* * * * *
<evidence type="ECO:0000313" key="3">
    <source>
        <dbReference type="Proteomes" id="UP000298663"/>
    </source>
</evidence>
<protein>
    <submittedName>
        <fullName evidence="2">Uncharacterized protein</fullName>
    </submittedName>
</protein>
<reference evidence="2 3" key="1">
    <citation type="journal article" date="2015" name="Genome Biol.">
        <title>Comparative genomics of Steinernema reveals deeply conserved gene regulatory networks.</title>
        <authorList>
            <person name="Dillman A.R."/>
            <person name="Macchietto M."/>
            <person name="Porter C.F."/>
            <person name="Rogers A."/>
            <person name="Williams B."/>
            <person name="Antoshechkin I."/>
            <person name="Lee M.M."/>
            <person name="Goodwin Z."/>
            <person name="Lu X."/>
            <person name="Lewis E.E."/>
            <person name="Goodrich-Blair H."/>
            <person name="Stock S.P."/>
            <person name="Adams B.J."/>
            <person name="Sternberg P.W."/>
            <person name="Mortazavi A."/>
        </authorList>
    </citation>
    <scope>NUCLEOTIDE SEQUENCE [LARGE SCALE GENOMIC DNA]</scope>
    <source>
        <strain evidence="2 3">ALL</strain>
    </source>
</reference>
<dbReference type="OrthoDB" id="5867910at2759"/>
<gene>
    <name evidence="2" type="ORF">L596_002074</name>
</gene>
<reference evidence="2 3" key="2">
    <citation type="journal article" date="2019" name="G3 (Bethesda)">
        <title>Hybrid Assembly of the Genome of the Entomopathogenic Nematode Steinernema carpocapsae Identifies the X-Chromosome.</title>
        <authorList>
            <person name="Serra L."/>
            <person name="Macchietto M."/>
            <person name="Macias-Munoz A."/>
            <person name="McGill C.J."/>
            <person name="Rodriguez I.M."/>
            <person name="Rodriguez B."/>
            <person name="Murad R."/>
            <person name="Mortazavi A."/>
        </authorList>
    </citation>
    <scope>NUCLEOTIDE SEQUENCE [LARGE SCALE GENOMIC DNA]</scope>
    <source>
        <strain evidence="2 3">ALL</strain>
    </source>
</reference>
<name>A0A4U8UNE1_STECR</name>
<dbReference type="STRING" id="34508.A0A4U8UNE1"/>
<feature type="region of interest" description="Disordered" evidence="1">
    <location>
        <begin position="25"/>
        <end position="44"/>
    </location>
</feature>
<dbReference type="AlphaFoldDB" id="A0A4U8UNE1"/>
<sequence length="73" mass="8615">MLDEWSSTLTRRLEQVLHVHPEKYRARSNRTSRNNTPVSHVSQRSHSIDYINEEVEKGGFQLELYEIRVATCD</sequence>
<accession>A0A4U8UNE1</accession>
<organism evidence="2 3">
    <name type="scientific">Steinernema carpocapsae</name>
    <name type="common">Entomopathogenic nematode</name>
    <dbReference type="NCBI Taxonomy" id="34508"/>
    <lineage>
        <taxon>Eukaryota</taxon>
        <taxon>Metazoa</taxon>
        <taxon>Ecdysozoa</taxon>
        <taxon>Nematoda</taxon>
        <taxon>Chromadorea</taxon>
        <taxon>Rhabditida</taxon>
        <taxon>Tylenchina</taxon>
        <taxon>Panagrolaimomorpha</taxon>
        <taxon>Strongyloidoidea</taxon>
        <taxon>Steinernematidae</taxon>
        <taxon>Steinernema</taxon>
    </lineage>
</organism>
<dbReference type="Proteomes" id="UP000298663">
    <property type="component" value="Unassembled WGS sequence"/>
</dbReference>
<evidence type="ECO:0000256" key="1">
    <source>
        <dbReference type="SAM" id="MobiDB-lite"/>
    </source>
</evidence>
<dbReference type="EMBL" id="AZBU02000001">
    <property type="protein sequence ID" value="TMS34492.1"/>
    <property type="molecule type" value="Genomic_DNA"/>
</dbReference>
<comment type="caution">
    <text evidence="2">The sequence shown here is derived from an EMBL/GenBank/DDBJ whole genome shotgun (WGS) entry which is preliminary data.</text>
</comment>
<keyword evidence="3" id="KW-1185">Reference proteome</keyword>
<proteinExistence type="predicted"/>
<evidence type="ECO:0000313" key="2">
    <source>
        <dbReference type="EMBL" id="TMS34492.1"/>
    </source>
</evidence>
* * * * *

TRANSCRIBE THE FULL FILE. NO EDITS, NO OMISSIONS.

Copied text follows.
<evidence type="ECO:0000313" key="3">
    <source>
        <dbReference type="Proteomes" id="UP000298663"/>
    </source>
</evidence>
<protein>
    <submittedName>
        <fullName evidence="2">Uncharacterized protein</fullName>
    </submittedName>
</protein>
<reference evidence="2 3" key="1">
    <citation type="journal article" date="2015" name="Genome Biol.">
        <title>Comparative genomics of Steinernema reveals deeply conserved gene regulatory networks.</title>
        <authorList>
            <person name="Dillman A.R."/>
            <person name="Macchietto M."/>
            <person name="Porter C.F."/>
            <person name="Rogers A."/>
            <person name="Williams B."/>
            <person name="Antoshechkin I."/>
            <person name="Lee M.M."/>
            <person name="Goodwin Z."/>
            <person name="Lu X."/>
            <person name="Lewis E.E."/>
            <person name="Goodrich-Blair H."/>
            <person name="Stock S.P."/>
            <person name="Adams B.J."/>
            <person name="Sternberg P.W."/>
            <person name="Mortazavi A."/>
        </authorList>
    </citation>
    <scope>NUCLEOTIDE SEQUENCE [LARGE SCALE GENOMIC DNA]</scope>
    <source>
        <strain evidence="2 3">ALL</strain>
    </source>
</reference>
<dbReference type="OrthoDB" id="5867910at2759"/>
<gene>
    <name evidence="2" type="ORF">L596_002074</name>
</gene>
<reference evidence="2 3" key="2">
    <citation type="journal article" date="2019" name="G3 (Bethesda)">
        <title>Hybrid Assembly of the Genome of the Entomopathogenic Nematode Steinernema carpocapsae Identifies the X-Chromosome.</title>
        <authorList>
            <person name="Serra L."/>
            <person name="Macchietto M."/>
            <person name="Macias-Munoz A."/>
            <person name="McGill C.J."/>
            <person name="Rodriguez I.M."/>
            <person name="Rodriguez B."/>
            <person name="Murad R."/>
            <person name="Mortazavi A."/>
        </authorList>
    </citation>
    <scope>NUCLEOTIDE SEQUENCE [LARGE SCALE GENOMIC DNA]</scope>
    <source>
        <strain evidence="2 3">ALL</strain>
    </source>
</reference>
<name>A0A4U8UNE1_STECR</name>
<dbReference type="STRING" id="34508.A0A4U8UNE1"/>
<feature type="region of interest" description="Disordered" evidence="1">
    <location>
        <begin position="25"/>
        <end position="44"/>
    </location>
</feature>
<dbReference type="AlphaFoldDB" id="A0A4U8UNE1"/>
<sequence length="73" mass="8615">MLDEWSSTLTRRLEQVLHVHPEKYRARSNRTSRNNTPVSHVSQRSHSIDYINEEVEKGGFQLELYEIRVATCD</sequence>
<accession>A0A4U8UNE1</accession>
<organism evidence="2 3">
    <name type="scientific">Steinernema carpocapsae</name>
    <name type="common">Entomopathogenic nematode</name>
    <dbReference type="NCBI Taxonomy" id="34508"/>
    <lineage>
        <taxon>Eukaryota</taxon>
        <taxon>Metazoa</taxon>
        <taxon>Ecdysozoa</taxon>
        <taxon>Nematoda</taxon>
        <taxon>Chromadorea</taxon>
        <taxon>Rhabditida</taxon>
        <taxon>Tylenchina</taxon>
        <taxon>Panagrolaimomorpha</taxon>
        <taxon>Strongyloidoidea</taxon>
        <taxon>Steinernematidae</taxon>
        <taxon>Steinernema</taxon>
    </lineage>
</organism>
<dbReference type="Proteomes" id="UP000298663">
    <property type="component" value="Unassembled WGS sequence"/>
</dbReference>
<evidence type="ECO:0000256" key="1">
    <source>
        <dbReference type="SAM" id="MobiDB-lite"/>
    </source>
</evidence>
<dbReference type="EMBL" id="AZBU02000001">
    <property type="protein sequence ID" value="TMS34492.1"/>
    <property type="molecule type" value="Genomic_DNA"/>
</dbReference>
<comment type="caution">
    <text evidence="2">The sequence shown here is derived from an EMBL/GenBank/DDBJ whole genome shotgun (WGS) entry which is preliminary data.</text>
</comment>
<keyword evidence="3" id="KW-1185">Reference proteome</keyword>
<proteinExistence type="predicted"/>
<evidence type="ECO:0000313" key="2">
    <source>
        <dbReference type="EMBL" id="TMS34492.1"/>
    </source>
</evidence>